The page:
On Monday a 38-year-old woman who ignited a fierce right-to-die debate that convulsed Italy and dragged in the Vatican died after spending 17 years in a vegetative state.

She died as Lawmakers in Parliament rushed to pass a bill designed to keep her alive. Eluana Englaro died Monday night at the Udine clinic where she had been for the past week, said family attorney Vittorio Angiolini, the Associated Press reported.

Yes, she has left us, the ANSA news agency quoted her father, Beppino Englaro, as saying. But I don't want to say anything; I just want to be alone.

Following her accident, Englaro's doctors had said her condition was irreversible.

Late last year, her father won a decade-long court battle to allow her feeding tube to be removed, saying that was her wish. In line with the high court ruling, medical workers on Friday began suspending her food and water.

Italy's center-right government, backed by the Vatican, had however pressed to keep her alive, racing against time to pass legislation prohibiting food and water from being suspended for patients who depend on them.

Senators who had just begun debating the bill observed a minute of silence Monday night when the news of her death was read out in the Senate chamber.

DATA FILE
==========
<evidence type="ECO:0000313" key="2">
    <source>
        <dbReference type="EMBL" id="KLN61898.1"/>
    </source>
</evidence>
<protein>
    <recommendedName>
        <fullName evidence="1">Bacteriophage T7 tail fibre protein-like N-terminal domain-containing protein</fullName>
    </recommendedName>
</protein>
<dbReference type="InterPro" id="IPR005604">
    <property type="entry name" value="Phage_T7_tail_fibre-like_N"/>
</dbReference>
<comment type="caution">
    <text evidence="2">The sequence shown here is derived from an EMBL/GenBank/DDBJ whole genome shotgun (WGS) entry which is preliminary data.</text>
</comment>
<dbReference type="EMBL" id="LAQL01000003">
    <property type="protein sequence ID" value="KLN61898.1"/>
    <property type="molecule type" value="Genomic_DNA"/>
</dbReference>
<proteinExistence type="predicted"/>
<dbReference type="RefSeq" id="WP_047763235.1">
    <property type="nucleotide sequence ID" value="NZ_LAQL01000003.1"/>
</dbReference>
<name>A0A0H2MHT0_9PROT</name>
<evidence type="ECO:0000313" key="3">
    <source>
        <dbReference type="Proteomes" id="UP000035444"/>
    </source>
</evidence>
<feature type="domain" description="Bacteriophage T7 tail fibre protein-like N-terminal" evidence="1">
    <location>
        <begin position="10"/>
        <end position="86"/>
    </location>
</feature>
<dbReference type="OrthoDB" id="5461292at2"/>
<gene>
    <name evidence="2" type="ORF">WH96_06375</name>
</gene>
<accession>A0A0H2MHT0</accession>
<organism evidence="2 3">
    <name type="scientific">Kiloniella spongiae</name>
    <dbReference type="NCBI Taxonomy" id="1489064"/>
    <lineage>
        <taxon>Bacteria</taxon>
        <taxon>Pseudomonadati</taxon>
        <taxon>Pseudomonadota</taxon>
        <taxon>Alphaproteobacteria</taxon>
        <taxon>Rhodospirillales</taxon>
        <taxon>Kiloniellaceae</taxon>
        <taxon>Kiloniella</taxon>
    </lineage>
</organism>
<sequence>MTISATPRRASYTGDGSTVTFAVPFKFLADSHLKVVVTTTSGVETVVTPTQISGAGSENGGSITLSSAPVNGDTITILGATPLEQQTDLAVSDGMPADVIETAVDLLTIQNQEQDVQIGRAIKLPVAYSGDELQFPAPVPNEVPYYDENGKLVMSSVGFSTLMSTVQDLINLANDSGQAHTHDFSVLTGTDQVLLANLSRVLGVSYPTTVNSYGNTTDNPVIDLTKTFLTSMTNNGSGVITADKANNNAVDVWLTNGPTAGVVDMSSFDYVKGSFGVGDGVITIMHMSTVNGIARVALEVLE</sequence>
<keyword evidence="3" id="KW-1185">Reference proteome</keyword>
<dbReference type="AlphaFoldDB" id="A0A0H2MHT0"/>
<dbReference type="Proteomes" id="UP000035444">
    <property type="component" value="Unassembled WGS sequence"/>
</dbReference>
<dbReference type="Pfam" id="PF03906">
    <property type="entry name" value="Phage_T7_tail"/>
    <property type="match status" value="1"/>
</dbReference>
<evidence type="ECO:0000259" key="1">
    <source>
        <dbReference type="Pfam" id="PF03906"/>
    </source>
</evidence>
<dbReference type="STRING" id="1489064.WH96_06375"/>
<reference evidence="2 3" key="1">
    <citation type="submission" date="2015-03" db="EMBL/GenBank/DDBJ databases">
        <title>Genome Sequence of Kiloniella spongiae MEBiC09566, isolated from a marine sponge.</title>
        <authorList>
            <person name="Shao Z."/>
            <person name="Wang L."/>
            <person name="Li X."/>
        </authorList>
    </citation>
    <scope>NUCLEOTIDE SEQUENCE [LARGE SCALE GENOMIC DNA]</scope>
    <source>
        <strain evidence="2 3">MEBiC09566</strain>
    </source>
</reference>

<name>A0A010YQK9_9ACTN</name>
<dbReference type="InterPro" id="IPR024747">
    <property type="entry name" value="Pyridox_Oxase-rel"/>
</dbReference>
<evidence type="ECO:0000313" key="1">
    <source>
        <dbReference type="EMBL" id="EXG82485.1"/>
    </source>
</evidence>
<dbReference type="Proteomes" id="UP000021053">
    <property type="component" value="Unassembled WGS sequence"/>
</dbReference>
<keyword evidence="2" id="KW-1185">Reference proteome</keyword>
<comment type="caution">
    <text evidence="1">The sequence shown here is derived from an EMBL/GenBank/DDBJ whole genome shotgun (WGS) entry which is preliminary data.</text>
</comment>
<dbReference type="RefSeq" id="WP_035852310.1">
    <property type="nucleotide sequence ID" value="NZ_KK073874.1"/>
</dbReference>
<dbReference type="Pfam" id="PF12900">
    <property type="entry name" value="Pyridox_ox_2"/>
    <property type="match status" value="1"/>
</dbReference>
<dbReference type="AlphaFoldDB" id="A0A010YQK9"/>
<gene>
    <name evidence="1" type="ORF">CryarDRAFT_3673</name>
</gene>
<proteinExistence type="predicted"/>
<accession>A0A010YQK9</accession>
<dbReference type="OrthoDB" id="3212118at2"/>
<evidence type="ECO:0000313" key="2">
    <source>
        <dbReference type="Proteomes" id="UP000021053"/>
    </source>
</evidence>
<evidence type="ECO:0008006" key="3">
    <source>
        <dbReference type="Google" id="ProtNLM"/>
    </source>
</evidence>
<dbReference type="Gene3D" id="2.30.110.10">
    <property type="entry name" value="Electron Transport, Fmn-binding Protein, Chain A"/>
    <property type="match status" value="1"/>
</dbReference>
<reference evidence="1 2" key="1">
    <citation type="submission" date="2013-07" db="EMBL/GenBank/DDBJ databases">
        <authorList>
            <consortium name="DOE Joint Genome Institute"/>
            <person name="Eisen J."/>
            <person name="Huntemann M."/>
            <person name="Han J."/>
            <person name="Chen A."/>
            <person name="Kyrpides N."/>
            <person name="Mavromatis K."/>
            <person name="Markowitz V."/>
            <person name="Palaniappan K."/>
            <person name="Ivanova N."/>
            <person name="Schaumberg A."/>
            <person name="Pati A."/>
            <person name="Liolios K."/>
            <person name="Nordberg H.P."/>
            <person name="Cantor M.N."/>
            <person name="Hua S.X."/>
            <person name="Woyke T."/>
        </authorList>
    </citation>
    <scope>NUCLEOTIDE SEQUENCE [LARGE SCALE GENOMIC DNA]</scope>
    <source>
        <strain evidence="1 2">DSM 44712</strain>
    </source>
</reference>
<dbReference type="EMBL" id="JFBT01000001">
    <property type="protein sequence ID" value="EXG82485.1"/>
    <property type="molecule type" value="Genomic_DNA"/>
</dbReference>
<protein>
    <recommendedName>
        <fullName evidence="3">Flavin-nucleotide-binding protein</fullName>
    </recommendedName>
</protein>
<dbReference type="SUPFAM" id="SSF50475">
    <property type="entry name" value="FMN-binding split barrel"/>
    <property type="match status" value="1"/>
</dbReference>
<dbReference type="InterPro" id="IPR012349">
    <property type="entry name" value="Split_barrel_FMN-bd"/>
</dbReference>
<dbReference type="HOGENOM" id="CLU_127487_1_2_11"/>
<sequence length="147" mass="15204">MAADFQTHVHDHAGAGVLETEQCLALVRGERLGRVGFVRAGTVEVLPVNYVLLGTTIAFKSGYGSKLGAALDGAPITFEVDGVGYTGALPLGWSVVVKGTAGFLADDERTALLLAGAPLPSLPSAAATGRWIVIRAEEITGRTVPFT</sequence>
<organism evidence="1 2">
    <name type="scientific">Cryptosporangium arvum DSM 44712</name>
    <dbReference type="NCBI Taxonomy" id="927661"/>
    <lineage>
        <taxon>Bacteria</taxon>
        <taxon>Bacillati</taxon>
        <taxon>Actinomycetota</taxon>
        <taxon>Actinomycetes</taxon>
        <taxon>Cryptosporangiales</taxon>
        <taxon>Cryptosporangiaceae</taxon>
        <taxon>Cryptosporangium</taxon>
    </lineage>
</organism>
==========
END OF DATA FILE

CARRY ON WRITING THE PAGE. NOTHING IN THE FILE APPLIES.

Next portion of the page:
Even though the new legislation will be too late to save Englaro, government officials have vowed to pass it.

Englaro's case bitterly divided Italy, with proponents on both sides of the right-to-die debate staging daily demonstrations outside the Udine clinic in northeast Italy and politicians hurling insults against each other.

In the past week Pope Benedict XVI spoke out several times about the dignity of every human life.

Italy does not allow euthanasia but patients have a right to refuse treatment. There is no law, however, that allows patients to give advance directions on what treatment they want if they become too incapacitated to state their wishes.

According to records from the clinic, ANSA said Englaro died of cardiac arrest, the AP reported.